Karolina Numminen
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What’s Up Next for You in Your Career?

Deciding what’s next in your career can feel like a big puzzle, especially if you've been at it for a while. You’re probably not the clueless graduate anymore. You’ve ticked off a few promotions and have an idea of what you enjoy and what’s important for you. But you might also have more responsibilities (house loan or family) so there are more aspects you need to take into consideration. That’s a lot to think about especially when there are many different options to look at.

In fact, the question ‘what next’ is most commonly what clients want to address with me. So in this article, I break down the main options you may want to consider and give you some pros and cons as well as words of caution when deciding on your next steps.

1. Should You Stay or Should You Go

The first question we need to clarify is if staying in your current job is still the right fit for your journey. You can determine this only if you know your long-term goals and discuss with your manager if achieving these goals in your current company is possible. And not only theoretically possible- there must be a clear path from where you're now to where you want to be.

Seeing your next steps within your current company is always the best starting point before deciding to move on to more radical solutions. But you need to be careful not to stick around just because it is easy and familiar. If you seek growth, too much ease and familiarity is the last thing you want.

Is It Time to Look Elsewhere?

Now, I don't advocate for endless job-hopping, which can be equally tiring and harmful to your long-term growth. But you may find out that the stage or the financial situation of your company can't provide you with any real growth right now. 

For many people, this can be a scary realization. Looking for a new job requires a long-term effort that sometimes ends with disappointment. Moreover, for our hunter-gatherer brain, new = danger. We prefer stability over anything, so a predictable hell seems way better than adjusting to something new. I'm often terrified of how much people will endure in their current jobs just to avoid the perceived risk of changing employers.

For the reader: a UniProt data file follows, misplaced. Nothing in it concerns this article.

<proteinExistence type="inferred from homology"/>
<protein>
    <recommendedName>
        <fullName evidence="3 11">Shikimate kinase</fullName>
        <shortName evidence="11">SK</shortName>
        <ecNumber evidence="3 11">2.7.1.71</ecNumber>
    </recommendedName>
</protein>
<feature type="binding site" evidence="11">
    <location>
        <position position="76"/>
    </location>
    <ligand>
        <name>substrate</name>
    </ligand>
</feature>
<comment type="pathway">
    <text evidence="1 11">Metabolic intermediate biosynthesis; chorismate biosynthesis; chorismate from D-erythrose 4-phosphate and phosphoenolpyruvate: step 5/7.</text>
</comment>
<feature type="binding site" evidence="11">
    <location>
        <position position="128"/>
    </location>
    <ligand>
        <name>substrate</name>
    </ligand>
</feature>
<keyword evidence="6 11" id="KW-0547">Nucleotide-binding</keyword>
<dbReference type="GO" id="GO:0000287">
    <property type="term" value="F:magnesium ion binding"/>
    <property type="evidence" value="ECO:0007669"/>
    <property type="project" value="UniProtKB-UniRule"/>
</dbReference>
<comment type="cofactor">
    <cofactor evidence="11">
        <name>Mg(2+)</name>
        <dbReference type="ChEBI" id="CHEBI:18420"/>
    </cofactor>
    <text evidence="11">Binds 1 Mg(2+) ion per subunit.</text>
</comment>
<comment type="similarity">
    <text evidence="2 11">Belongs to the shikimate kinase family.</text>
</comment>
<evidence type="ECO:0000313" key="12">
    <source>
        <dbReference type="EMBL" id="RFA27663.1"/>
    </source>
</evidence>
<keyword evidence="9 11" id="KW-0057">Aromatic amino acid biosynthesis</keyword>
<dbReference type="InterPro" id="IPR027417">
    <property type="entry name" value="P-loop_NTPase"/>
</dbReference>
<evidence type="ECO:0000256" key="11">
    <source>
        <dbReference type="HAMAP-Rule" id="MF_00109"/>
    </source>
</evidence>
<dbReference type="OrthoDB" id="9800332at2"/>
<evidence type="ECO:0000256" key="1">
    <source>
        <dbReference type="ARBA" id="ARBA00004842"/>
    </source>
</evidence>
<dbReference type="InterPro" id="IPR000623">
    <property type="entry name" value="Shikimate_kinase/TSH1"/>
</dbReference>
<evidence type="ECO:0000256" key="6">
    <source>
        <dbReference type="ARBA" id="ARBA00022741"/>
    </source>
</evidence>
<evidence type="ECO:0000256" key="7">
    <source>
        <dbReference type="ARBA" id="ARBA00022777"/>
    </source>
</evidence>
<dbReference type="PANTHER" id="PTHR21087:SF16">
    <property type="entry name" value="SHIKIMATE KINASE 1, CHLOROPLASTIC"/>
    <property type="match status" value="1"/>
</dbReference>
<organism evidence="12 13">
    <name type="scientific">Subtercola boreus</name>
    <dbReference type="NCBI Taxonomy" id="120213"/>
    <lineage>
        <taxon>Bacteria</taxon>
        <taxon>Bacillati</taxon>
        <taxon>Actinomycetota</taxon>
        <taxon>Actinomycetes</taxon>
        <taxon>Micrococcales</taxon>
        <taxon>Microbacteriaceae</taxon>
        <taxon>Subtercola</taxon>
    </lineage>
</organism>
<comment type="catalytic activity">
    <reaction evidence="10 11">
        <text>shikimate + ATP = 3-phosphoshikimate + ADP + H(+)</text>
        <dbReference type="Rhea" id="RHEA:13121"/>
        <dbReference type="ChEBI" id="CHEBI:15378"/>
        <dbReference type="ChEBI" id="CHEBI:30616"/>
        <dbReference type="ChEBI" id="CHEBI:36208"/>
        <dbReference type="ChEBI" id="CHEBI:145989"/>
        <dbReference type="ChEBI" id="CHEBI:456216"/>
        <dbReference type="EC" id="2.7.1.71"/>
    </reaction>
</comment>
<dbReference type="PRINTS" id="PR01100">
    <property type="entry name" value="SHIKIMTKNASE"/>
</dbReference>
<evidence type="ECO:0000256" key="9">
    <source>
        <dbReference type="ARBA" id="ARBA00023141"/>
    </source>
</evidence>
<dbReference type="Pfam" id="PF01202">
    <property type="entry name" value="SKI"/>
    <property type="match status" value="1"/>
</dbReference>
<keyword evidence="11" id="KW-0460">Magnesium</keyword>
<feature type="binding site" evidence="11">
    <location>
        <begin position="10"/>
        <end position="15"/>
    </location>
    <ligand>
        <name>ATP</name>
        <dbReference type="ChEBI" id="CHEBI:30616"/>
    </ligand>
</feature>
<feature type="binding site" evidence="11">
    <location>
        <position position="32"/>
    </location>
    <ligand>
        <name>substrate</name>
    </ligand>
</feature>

But job hunting is a bit like dating. After a bad breakup, we can't imagine we'll ever be happy again, and a few years later? We can't believe we haven't ended things sooner, knowing that something way better was awaiting.  

Beware of Fake Promotions

Now, here comes a warning. If you hint to your manager that leaving might be an option for you, the company might pull some moves to keep you. Be on the lookout for:

  • More work for the same paycheck
  • A shiny new job title that comes with no real change to your role
  • Doing someone else's tasks but not seeing their benefits.
  • Endless postponing of a promotion (new conditions appearing as soon as you meet the previous ones)

You can't be mad at your boss for trying to keep the good employee you are, but if your company can't give you any real growth now, it doesn't make you greedy to want more. It's always okay to weigh your options and decide that a fresh start is the correct answer for your career. 

And remember, you don't need to (and shouldn't even) burn bridges. Instead, leave on good terms, allowing both sides to look for their next perfect match.

Stay for the Right Reasons

If you decide to stay, make sure it's not out of fear or laziness, but with the genuine belief that this is the best possible home for your skills and expertize right now. 

I also want to discourage you from staying to make your CV look (supposedly) more attractive. I often hear people say they must stay at least a year or two years before looking for something new. Or they must wait for the next promotion to show they've grown. None of this matters in the job market anymore, so it's not worth wasting your precious time and energy. 

There is a reason why the recruitment processes are so long nowadays. Having several interviews is daunting, but it also ensures the other side gets to know who you are and what you’re capable of. Your CV isn't your ticket to your next job; your CV is just a ticket to the first interview, where you’ll have the opportunity to explain your situation and show your potential. 

2. Being the Boss Isn’t for Everyone